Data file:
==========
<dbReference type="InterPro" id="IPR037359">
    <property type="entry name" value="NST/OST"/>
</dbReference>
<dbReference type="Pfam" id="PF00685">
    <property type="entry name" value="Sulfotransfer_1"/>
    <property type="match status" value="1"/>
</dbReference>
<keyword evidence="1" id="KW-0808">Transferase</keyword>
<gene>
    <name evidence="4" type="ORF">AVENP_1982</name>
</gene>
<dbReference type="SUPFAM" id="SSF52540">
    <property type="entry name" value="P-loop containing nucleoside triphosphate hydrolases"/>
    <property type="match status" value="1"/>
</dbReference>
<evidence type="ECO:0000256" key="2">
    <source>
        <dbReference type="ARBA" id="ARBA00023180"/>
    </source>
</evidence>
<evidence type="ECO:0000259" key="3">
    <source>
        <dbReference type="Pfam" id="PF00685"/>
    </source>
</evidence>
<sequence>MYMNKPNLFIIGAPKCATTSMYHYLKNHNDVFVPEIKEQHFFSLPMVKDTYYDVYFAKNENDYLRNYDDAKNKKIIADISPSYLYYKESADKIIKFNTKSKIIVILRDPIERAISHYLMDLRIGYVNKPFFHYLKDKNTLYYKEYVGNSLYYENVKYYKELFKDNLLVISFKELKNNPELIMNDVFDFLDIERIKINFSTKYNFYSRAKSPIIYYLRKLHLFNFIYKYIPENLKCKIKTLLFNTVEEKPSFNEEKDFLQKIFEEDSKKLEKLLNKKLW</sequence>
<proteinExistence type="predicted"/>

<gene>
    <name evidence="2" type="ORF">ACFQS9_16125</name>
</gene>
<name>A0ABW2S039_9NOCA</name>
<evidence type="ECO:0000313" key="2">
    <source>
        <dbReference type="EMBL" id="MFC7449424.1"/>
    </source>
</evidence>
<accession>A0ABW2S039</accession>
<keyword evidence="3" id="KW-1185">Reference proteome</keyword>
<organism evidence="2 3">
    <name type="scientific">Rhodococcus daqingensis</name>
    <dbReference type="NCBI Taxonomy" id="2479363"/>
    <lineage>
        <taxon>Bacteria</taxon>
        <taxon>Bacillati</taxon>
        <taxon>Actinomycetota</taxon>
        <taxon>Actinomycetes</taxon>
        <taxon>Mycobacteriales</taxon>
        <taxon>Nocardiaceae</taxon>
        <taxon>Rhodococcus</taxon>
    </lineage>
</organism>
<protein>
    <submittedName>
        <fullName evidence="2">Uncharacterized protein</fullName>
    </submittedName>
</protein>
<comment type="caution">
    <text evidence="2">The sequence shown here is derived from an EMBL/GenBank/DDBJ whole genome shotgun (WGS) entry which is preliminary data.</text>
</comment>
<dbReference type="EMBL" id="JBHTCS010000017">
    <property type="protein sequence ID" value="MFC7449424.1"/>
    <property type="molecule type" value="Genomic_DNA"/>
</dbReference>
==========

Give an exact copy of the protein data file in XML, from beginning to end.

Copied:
<dbReference type="InterPro" id="IPR037359">
    <property type="entry name" value="NST/OST"/>
</dbReference>
<dbReference type="Pfam" id="PF00685">
    <property type="entry name" value="Sulfotransfer_1"/>
    <property type="match status" value="1"/>
</dbReference>
<keyword evidence="1" id="KW-0808">Transferase</keyword>
<gene>
    <name evidence="4" type="ORF">AVENP_1982</name>
</gene>
<dbReference type="SUPFAM" id="SSF52540">
    <property type="entry name" value="P-loop containing nucleoside triphosphate hydrolases"/>
    <property type="match status" value="1"/>
</dbReference>
<evidence type="ECO:0000256" key="2">
    <source>
        <dbReference type="ARBA" id="ARBA00023180"/>
    </source>
</evidence>
<evidence type="ECO:0000259" key="3">
    <source>
        <dbReference type="Pfam" id="PF00685"/>
    </source>
</evidence>
<sequence>MYMNKPNLFIIGAPKCATTSMYHYLKNHNDVFVPEIKEQHFFSLPMVKDTYYDVYFAKNENDYLRNYDDAKNKKIIADISPSYLYYKESADKIIKFNTKSKIIVILRDPIERAISHYLMDLRIGYVNKPFFHYLKDKNTLYYKEYVGNSLYYENVKYYKELFKDNLLVISFKELKNNPELIMNDVFDFLDIERIKINFSTKYNFYSRAKSPIIYYLRKLHLFNFIYKYIPENLKCKIKTLLFNTVEEKPSFNEEKDFLQKIFEEDSKKLEKLLNKKLW</sequence>
<proteinExistence type="predicted"/>

<gene>
    <name evidence="2" type="ORF">ACFQS9_16125</name>
</gene>
<name>A0ABW2S039_9NOCA</name>
<evidence type="ECO:0000313" key="2">
    <source>
        <dbReference type="EMBL" id="MFC7449424.1"/>
    </source>
</evidence>
<accession>A0ABW2S039</accession>
<keyword evidence="3" id="KW-1185">Reference proteome</keyword>
<organism evidence="2 3">
    <name type="scientific">Rhodococcus daqingensis</name>
    <dbReference type="NCBI Taxonomy" id="2479363"/>
    <lineage>
        <taxon>Bacteria</taxon>
        <taxon>Bacillati</taxon>
        <taxon>Actinomycetota</taxon>
        <taxon>Actinomycetes</taxon>
        <taxon>Mycobacteriales</taxon>
        <taxon>Nocardiaceae</taxon>
        <taxon>Rhodococcus</taxon>
    </lineage>
</organism>
<protein>
    <submittedName>
        <fullName evidence="2">Uncharacterized protein</fullName>
    </submittedName>
</protein>
<comment type="caution">
    <text evidence="2">The sequence shown here is derived from an EMBL/GenBank/DDBJ whole genome shotgun (WGS) entry which is preliminary data.</text>
</comment>
<dbReference type="EMBL" id="JBHTCS010000017">
    <property type="protein sequence ID" value="MFC7449424.1"/>
    <property type="molecule type" value="Genomic_DNA"/>
</dbReference>